What about Spain? Maybe completely different than many think. What when is the epicenter of Spanish demonstrations in Spanish education?
Ve Spain is protesting. For a long time - true. There is talk (or there has been talk) of the "Spanish Spring" or the "Spanish Revolution." The riots were started by young people, Unemployment among people under the age of 25 is over 44%, generally over 21%. They generally want "change" - work, apartments and a better life. Thus, we can consider unemployment as the primary cause of the problems.
How is it that the "educational society" being built, full of university students with a diploma, cannot find a job?
Again, let's look at who started the protests - young people, graduates, with an unemployment rate of over 40%. Spain's problem is immediately "twofold" - firstly, it is an economy regulated by the European Union, which we already know 27. It is an economy with a hostile business environment, with a difficult opportunity to lay off and so on. The business risk in employment is artificially high and starting a business is not so advantageous.
This is the view from the "job offer". But what about the "demand" for jobs?
Young people demand work after they finish education. The vast majority of the education system in Spain is state-owned and free. And universities? 43 of them are state, 4 are church and 3 are private. Private, which are also subordinated to the Ministry of Education, so actually state.
What does it mean? That The Spanish education system is, to a greater or lesser extent, centrally planned by the state. Autonomous regions also play a role in regulating education, but they are also de facto "branches of the state".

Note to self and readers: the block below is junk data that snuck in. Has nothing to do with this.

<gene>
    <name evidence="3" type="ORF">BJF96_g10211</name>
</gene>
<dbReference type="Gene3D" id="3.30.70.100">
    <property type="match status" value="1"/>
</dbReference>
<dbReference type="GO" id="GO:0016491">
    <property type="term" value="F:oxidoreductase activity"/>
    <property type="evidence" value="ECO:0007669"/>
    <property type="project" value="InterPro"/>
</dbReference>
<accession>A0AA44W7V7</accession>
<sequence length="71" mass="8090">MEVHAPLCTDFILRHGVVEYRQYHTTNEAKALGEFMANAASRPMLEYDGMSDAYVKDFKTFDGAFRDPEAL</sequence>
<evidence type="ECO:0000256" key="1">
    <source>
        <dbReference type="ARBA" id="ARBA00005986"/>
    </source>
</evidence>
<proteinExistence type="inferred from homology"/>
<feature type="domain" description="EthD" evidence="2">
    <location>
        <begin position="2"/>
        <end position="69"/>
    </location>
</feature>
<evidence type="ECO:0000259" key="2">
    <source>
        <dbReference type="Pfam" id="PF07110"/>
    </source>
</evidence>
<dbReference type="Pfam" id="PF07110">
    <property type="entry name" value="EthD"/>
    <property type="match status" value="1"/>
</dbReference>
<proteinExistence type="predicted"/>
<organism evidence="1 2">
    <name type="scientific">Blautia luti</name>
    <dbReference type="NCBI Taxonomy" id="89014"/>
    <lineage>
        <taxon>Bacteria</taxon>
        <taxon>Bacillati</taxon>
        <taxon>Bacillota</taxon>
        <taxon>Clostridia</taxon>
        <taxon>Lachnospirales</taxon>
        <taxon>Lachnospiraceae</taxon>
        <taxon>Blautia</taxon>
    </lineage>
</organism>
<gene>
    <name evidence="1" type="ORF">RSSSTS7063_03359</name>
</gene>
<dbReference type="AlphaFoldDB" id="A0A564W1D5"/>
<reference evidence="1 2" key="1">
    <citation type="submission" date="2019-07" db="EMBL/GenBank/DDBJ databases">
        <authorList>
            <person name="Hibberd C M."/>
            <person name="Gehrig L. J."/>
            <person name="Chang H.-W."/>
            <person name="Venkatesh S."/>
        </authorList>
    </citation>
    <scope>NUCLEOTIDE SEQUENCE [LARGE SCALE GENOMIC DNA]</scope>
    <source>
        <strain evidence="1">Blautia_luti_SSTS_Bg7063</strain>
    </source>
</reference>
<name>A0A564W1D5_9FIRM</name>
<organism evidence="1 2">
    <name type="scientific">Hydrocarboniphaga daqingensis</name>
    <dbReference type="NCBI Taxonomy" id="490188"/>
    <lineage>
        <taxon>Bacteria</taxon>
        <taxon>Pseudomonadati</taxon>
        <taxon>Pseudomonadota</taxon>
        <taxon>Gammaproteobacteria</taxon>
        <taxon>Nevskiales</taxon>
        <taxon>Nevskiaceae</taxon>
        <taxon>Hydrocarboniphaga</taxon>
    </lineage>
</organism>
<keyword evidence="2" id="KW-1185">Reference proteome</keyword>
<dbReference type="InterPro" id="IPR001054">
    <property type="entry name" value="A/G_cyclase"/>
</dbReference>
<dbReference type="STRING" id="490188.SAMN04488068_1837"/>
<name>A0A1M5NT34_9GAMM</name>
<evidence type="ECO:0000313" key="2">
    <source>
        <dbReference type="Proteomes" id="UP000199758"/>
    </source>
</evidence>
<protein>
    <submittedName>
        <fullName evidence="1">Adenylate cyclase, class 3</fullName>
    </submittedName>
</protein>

The state of central planning is also called "economic socialism." In the field of education, let's call it "school" or "academic" socialism.
Impossibility of rational calculation
However, economic socialism of all kinds has one major problem: the absence of real, voluntarily determined market prices.
As a result, that means no one knows what to learn. Schools do not know what fields are of interest to students and what fields are of interest in the labor market. He does not know which fields are "effective", which are to "stick" and which fields are unnecessary and there is only a waste of talent.
Students do not know which field is worth studying, which fields are of interest in the labor market and which field is "right for them" - there is no system of scholarships and market (unregulated) loans with a centrally unaffected interest rate. It cannot even exist in the system of academic socialism.
Carrier of information about the preferences of many millions of cooperating individuals for those are the priceswhich do not exist in education.
Small investments in education
But what should the school give us? It is to help us build and develop our human capital - knowledge, experience and more. We then offer this capital together with our labor force (which is also a form of capital) on the labor market and we want income for its "renting" - salary.